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  • £76.00

    Death or Glory - HALL, Robert Browne (Arr.: Bertrand Moren)

    from the Movie: Brassed Off

    Estimated delivery 10-14 days

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  • £69.60
  • £19.95

    DEATH OR GLORY (Brass Band Set) - R.B. Hall

    Estimated delivery 12-14 days
  • £28.60
  • £19.95

    DEATH OR GLORY (Brass Band Set)

    Estimated delivery 12-14 days
  • £63.00

    Bread and Games - William Vean

    'Panem et Circenses', Bread and Games were essential for keeping the citizens of ancient Rome in check. While the bread was meant for the poorest among the Romans, the Games were Popular Pastime Number One for everybody.There were different kinds of games, such as chariot races (especially popular with female spectators), or wild-beast fights, where lions, tigers, bulls or bears were set on one another or even on human beings. Most popular, however, were the Gladiator fights. In 'Bread and Games' William Vean depicts one of the many fights in the antique Colosseum. 1. Entrance of the Gladiators: By powerful bugle-calls the attention of the people was asked for, after which the Gladiators entered the Arena at the sound of heroic marching-music.2.Swordfight: We can hear that the fights were not mere child's play in this part.On the contrary, they were a matter of life and death and were fought accordingly.3.Mercy of the Emperor: Sometimes a wounded gladiator could be fortunate, depending on the mercy of the audience. Waving one's handkerchief meant mercy, a turned-down thumb meant no pardon. The Emperor had the right to take the final decision, but he usually complied with the wish of the majority of the public. 4.Lap of Honour: Gladiators were mainly selected among slaves, convicted criminals, or prisoners of war. Consequently, winning was very important, as it would mean fame, honour and sometimes even wealth. A lap of honour, therefore, was the winner's due reward.

    Estimated delivery 10-14 days

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  • £38.00

    Leonardo (Score only) - Philip Wilby

    At his death in 1519 Leonardo da Vinci was the most celebrated artist of his age, but his current celebrity draws much of its potency from his amazingly varied interests in all branches of Renaissance knowledge. Many of his ideas are contained in sketchbooks and Philip Wilby's work takes a sequence of these as a springboard. They traqnslate his visual studies into purely musical terms, and transform their images, tubulent or intimate, mechanistic or heraldic by turns, into a composition which draws its energy from Leonardo's great example. An abridged version of the work - Turba - is also available.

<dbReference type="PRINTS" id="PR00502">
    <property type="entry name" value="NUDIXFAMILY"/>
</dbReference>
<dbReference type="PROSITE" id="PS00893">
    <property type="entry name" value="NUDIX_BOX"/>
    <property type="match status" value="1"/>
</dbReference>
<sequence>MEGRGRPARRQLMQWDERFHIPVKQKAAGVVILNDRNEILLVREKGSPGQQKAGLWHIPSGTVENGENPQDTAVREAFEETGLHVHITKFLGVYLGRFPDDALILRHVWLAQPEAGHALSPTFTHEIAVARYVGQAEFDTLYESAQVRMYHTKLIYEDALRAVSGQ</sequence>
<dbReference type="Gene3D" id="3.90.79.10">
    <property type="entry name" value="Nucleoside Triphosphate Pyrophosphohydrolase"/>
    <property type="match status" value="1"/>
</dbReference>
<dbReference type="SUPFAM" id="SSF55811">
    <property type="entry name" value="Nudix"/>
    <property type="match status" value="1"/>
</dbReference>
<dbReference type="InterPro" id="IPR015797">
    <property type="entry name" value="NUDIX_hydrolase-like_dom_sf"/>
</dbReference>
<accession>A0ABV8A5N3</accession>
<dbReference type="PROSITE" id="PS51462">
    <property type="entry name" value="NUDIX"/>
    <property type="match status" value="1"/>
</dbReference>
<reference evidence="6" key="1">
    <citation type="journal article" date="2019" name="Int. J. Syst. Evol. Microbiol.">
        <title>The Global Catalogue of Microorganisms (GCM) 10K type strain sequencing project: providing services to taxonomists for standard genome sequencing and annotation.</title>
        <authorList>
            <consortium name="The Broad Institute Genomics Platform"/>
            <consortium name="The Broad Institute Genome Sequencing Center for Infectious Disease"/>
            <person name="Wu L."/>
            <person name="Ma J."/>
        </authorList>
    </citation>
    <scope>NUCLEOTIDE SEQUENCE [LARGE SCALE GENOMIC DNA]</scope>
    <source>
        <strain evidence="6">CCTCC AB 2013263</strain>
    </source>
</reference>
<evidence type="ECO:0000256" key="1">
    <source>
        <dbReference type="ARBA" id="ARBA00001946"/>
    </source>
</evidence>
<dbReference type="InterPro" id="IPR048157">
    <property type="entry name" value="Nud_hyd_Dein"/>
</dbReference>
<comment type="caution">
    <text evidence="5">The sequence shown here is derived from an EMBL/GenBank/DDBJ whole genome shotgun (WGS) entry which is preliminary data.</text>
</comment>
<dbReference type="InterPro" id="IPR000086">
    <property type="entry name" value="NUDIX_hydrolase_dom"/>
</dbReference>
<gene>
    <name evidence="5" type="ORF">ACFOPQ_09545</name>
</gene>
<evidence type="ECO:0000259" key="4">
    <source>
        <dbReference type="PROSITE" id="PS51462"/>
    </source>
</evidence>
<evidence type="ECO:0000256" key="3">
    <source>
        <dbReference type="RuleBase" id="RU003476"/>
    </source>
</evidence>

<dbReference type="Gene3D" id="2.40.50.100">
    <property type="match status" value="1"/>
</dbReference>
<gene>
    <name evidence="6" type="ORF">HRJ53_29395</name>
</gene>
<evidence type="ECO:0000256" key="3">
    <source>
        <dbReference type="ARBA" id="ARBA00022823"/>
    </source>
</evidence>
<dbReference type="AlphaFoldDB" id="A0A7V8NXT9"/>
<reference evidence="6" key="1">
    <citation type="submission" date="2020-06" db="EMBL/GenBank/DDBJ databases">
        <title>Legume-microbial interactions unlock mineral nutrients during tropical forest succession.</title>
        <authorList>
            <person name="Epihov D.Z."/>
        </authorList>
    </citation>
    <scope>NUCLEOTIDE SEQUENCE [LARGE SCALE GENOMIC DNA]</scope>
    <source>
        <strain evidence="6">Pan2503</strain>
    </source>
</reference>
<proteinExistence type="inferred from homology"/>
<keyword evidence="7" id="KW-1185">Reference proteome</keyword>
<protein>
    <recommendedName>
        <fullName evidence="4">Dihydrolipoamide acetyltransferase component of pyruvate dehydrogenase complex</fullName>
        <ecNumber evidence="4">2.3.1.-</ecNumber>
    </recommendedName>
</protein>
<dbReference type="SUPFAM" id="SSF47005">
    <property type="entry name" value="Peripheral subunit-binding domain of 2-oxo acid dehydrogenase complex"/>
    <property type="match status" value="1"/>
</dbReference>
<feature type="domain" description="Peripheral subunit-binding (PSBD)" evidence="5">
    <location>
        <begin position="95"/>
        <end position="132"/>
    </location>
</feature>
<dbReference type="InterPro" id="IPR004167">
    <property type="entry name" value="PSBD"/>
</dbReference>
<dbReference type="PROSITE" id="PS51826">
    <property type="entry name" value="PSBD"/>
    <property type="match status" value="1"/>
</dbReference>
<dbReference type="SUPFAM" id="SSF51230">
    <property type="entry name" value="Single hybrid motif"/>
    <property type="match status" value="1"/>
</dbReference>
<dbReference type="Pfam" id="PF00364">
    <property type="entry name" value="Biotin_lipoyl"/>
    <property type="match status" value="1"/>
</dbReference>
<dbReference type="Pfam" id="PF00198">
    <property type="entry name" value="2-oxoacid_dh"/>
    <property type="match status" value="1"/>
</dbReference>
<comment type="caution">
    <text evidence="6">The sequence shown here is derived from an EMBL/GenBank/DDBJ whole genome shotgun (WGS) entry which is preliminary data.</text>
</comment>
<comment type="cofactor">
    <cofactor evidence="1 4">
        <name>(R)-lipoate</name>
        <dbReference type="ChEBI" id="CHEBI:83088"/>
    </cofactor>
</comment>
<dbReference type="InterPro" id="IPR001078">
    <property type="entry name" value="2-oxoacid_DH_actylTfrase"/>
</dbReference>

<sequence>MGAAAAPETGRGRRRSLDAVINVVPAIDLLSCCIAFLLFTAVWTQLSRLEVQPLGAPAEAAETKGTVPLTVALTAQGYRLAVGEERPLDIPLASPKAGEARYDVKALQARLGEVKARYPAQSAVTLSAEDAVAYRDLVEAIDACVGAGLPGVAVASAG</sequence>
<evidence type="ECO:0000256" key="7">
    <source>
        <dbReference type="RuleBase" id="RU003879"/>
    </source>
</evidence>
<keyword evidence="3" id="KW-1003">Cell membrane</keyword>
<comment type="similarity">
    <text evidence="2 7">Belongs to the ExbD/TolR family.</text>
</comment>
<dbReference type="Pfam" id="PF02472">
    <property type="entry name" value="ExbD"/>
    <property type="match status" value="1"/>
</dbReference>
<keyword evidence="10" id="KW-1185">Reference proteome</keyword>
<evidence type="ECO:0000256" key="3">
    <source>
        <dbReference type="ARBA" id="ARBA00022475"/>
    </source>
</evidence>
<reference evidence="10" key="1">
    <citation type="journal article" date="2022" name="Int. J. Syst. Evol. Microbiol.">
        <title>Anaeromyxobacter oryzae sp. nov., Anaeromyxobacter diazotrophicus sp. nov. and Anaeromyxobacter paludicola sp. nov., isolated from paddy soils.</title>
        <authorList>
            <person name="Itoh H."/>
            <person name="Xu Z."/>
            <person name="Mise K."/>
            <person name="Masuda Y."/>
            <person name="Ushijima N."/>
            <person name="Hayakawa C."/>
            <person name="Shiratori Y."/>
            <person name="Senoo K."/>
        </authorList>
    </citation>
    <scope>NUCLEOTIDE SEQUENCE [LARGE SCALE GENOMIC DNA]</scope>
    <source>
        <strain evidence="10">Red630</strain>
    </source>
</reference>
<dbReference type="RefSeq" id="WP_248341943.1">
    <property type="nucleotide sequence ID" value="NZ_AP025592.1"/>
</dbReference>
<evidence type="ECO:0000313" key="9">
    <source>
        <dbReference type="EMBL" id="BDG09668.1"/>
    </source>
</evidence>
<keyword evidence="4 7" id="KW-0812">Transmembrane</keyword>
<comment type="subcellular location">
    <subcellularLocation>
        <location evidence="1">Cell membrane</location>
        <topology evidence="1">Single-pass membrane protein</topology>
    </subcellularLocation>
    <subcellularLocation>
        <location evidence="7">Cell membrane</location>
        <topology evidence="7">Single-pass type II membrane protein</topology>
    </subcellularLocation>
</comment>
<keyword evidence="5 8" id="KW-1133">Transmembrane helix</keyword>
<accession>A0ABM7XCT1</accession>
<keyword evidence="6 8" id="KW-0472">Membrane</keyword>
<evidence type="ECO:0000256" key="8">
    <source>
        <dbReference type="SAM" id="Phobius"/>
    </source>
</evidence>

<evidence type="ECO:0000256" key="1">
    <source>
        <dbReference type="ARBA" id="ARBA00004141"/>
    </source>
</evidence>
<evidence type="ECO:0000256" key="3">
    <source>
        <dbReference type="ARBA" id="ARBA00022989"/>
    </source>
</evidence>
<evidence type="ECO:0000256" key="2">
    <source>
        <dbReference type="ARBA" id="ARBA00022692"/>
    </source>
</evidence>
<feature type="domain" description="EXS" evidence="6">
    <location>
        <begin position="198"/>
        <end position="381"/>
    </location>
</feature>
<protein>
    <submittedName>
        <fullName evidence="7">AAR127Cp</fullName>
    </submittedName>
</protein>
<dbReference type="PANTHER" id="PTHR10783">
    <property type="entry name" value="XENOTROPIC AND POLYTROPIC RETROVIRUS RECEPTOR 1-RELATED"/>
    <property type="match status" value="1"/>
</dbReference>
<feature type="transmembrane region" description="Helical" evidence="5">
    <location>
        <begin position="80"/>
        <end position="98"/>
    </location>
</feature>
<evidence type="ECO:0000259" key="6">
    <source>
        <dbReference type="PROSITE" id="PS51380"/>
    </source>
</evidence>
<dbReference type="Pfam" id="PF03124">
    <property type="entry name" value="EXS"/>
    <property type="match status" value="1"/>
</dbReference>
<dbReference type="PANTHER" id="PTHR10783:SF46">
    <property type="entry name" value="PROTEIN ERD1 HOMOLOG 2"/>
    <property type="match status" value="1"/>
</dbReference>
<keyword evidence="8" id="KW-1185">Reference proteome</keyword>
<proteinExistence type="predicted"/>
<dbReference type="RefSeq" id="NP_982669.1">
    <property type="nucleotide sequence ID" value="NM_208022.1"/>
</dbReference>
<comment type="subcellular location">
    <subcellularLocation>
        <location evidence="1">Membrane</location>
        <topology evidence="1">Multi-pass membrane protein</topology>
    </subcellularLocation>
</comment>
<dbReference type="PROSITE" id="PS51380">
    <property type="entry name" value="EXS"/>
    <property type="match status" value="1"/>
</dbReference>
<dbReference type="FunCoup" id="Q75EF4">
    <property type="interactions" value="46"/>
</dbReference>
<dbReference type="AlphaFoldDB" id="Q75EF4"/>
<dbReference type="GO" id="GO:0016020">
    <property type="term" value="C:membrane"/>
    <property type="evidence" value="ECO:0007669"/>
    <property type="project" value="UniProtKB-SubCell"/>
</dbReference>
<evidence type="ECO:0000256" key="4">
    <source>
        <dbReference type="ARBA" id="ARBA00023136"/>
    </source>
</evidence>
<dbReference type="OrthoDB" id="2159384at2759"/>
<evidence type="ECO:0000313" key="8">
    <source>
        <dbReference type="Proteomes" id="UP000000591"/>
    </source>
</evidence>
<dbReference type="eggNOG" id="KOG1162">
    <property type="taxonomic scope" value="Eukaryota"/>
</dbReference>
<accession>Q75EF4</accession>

Estimated delivery 5-7 days
  • £48.00

    Leonardo (Parts only) - Philip WIlby

    At his death in 1519 Leonardo da Vinci was the most celebrated artist of his age, but his current celebrity draws much of its potency from his amazingly varied interests in all branches of Renaissance knowledge. Many of his ideas are contained in sketchbooks and Philip Wilby's work takes a sequence of these as a springboard. They traqnslate his visual studies into purely musical terms, and transform their images, tubulent or intimate, mechanistic or heraldic by turns, into a composition which draws its energy from Leonardo's great example. An abridged version of the work - Turba - is also available.

    Estimated delivery 5-7 days
  • £118.00

    The Incredibles - GIACCHINO, Michael (Arr.: Bertrand Moren)

    The Glory Days / Life's Incredible Again / Lithe Or Death / The Incredits

    Estimated delivery 10-14 days

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  • £133.60

    Fanfare and Chorale - Egil Hovland - Ray Farr

    This arrangement (or edition) for brass band will give the possibility for more performances of this fine work by Hovland. The composer, before his death, examined my work and made no suggestions for changes, and his approving comments were complimentary and encouraging. The work was originally written for Concert Band in 1966 as Op. 54a to St. Olaf College Band in the US. It was transcribed in 1967 for symphony orchestra as Op. 54b by the composer himself. The challenges in arranging the piece for brass band were mostly concerned with satisfactorily covering the upper register used by piccolo, flutes and clarinets, and while there are wonderful brass players around who have amazing high registers, I have aimed this edition at a level achievable by reasonably good brass band players who are willing to give time and effort into the proper preparation and delivery of the music. Having worked on this new edition with a top-class brass band, I think it sounds wonderful and interestingly different to the original. Besides the obvious differences of tone-colour and absent high notes, I have used in my scoring, the option for using a vibraphone in place of a celeste. Vaughan Williams, in his Variations for brass band writes for celeste, but because the instrument is quite rare, performances have been mostly given using a glockenspiel- but this, of course sounds two octaves higher than it was intended. I think that vibraphone and brass is an excellent combination and recommend it without hesitation in this piece. Every detail of articulation and dynamic has been considered, so in order to keep the integrity of the music, please do not change anything in the name of "interpretation". As Ravel says- "What is there to interpret?" Ray Farr

    Estimated delivery 10-14 days